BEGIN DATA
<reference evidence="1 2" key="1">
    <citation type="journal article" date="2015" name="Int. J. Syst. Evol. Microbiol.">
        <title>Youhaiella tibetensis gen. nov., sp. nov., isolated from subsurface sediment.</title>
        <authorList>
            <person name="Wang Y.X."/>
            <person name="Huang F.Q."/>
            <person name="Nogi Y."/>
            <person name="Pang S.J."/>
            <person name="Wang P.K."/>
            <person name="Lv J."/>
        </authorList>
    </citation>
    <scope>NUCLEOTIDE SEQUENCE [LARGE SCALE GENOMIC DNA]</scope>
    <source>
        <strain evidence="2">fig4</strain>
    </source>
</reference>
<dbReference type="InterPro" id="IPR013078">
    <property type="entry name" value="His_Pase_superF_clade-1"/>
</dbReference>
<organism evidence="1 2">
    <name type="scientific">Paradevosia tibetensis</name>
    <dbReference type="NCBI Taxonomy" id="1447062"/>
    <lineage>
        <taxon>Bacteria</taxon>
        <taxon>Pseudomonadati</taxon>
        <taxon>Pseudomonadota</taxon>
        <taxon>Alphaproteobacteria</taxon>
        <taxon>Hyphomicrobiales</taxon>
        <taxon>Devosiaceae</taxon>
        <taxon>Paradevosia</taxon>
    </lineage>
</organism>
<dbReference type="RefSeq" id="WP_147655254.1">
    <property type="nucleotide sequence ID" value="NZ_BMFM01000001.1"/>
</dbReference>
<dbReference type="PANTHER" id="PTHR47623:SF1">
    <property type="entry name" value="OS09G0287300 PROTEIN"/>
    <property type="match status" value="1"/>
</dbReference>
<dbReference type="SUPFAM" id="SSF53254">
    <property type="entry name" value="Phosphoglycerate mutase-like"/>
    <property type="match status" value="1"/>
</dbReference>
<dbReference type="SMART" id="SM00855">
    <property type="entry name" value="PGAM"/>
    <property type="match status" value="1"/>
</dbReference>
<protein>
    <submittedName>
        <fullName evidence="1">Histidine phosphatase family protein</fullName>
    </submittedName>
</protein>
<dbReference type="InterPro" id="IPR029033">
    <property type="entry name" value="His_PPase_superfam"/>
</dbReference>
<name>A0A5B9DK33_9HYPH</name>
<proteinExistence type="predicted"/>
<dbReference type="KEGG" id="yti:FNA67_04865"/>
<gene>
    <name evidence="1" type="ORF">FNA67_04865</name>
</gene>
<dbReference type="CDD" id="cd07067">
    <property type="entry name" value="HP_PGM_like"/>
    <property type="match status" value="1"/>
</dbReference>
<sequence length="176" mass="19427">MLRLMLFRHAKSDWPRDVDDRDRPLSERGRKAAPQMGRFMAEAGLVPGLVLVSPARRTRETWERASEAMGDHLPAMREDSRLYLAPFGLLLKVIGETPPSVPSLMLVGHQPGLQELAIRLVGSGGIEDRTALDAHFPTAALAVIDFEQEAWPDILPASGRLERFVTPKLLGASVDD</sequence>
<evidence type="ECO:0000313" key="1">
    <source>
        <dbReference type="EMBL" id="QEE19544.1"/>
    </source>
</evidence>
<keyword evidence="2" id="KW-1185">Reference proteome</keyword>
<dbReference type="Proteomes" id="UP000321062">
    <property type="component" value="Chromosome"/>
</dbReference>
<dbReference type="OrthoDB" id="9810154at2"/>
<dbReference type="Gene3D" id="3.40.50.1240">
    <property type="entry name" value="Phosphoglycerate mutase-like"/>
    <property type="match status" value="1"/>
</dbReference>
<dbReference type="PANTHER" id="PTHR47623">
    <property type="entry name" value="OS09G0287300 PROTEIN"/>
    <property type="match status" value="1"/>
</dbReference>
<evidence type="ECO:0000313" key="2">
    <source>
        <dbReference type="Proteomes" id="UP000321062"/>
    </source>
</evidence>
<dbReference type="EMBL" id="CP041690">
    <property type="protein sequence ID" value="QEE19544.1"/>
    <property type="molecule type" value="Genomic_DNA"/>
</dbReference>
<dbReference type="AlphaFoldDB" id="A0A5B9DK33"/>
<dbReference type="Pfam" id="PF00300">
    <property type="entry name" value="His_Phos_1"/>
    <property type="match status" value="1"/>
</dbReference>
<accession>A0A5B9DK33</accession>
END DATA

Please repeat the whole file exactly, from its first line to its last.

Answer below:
<reference evidence="1 2" key="1">
    <citation type="journal article" date="2015" name="Int. J. Syst. Evol. Microbiol.">
        <title>Youhaiella tibetensis gen. nov., sp. nov., isolated from subsurface sediment.</title>
        <authorList>
            <person name="Wang Y.X."/>
            <person name="Huang F.Q."/>
            <person name="Nogi Y."/>
            <person name="Pang S.J."/>
            <person name="Wang P.K."/>
            <person name="Lv J."/>
        </authorList>
    </citation>
    <scope>NUCLEOTIDE SEQUENCE [LARGE SCALE GENOMIC DNA]</scope>
    <source>
        <strain evidence="2">fig4</strain>
    </source>
</reference>
<dbReference type="InterPro" id="IPR013078">
    <property type="entry name" value="His_Pase_superF_clade-1"/>
</dbReference>
<organism evidence="1 2">
    <name type="scientific">Paradevosia tibetensis</name>
    <dbReference type="NCBI Taxonomy" id="1447062"/>
    <lineage>
        <taxon>Bacteria</taxon>
        <taxon>Pseudomonadati</taxon>
        <taxon>Pseudomonadota</taxon>
        <taxon>Alphaproteobacteria</taxon>
        <taxon>Hyphomicrobiales</taxon>
        <taxon>Devosiaceae</taxon>
        <taxon>Paradevosia</taxon>
    </lineage>
</organism>
<dbReference type="RefSeq" id="WP_147655254.1">
    <property type="nucleotide sequence ID" value="NZ_BMFM01000001.1"/>
</dbReference>
<dbReference type="PANTHER" id="PTHR47623:SF1">
    <property type="entry name" value="OS09G0287300 PROTEIN"/>
    <property type="match status" value="1"/>
</dbReference>
<dbReference type="SUPFAM" id="SSF53254">
    <property type="entry name" value="Phosphoglycerate mutase-like"/>
    <property type="match status" value="1"/>
</dbReference>
<dbReference type="SMART" id="SM00855">
    <property type="entry name" value="PGAM"/>
    <property type="match status" value="1"/>
</dbReference>
<protein>
    <submittedName>
        <fullName evidence="1">Histidine phosphatase family protein</fullName>
    </submittedName>
</protein>
<dbReference type="InterPro" id="IPR029033">
    <property type="entry name" value="His_PPase_superfam"/>
</dbReference>
<name>A0A5B9DK33_9HYPH</name>
<proteinExistence type="predicted"/>
<dbReference type="KEGG" id="yti:FNA67_04865"/>
<gene>
    <name evidence="1" type="ORF">FNA67_04865</name>
</gene>
<dbReference type="CDD" id="cd07067">
    <property type="entry name" value="HP_PGM_like"/>
    <property type="match status" value="1"/>
</dbReference>
<sequence length="176" mass="19427">MLRLMLFRHAKSDWPRDVDDRDRPLSERGRKAAPQMGRFMAEAGLVPGLVLVSPARRTRETWERASEAMGDHLPAMREDSRLYLAPFGLLLKVIGETPPSVPSLMLVGHQPGLQELAIRLVGSGGIEDRTALDAHFPTAALAVIDFEQEAWPDILPASGRLERFVTPKLLGASVDD</sequence>
<evidence type="ECO:0000313" key="1">
    <source>
        <dbReference type="EMBL" id="QEE19544.1"/>
    </source>
</evidence>
<keyword evidence="2" id="KW-1185">Reference proteome</keyword>
<dbReference type="Proteomes" id="UP000321062">
    <property type="component" value="Chromosome"/>
</dbReference>
<dbReference type="OrthoDB" id="9810154at2"/>
<dbReference type="Gene3D" id="3.40.50.1240">
    <property type="entry name" value="Phosphoglycerate mutase-like"/>
    <property type="match status" value="1"/>
</dbReference>
<dbReference type="PANTHER" id="PTHR47623">
    <property type="entry name" value="OS09G0287300 PROTEIN"/>
    <property type="match status" value="1"/>
</dbReference>
<evidence type="ECO:0000313" key="2">
    <source>
        <dbReference type="Proteomes" id="UP000321062"/>
    </source>
</evidence>
<dbReference type="EMBL" id="CP041690">
    <property type="protein sequence ID" value="QEE19544.1"/>
    <property type="molecule type" value="Genomic_DNA"/>
</dbReference>
<dbReference type="AlphaFoldDB" id="A0A5B9DK33"/>
<dbReference type="Pfam" id="PF00300">
    <property type="entry name" value="His_Phos_1"/>
    <property type="match status" value="1"/>
</dbReference>
<accession>A0A5B9DK33</accession>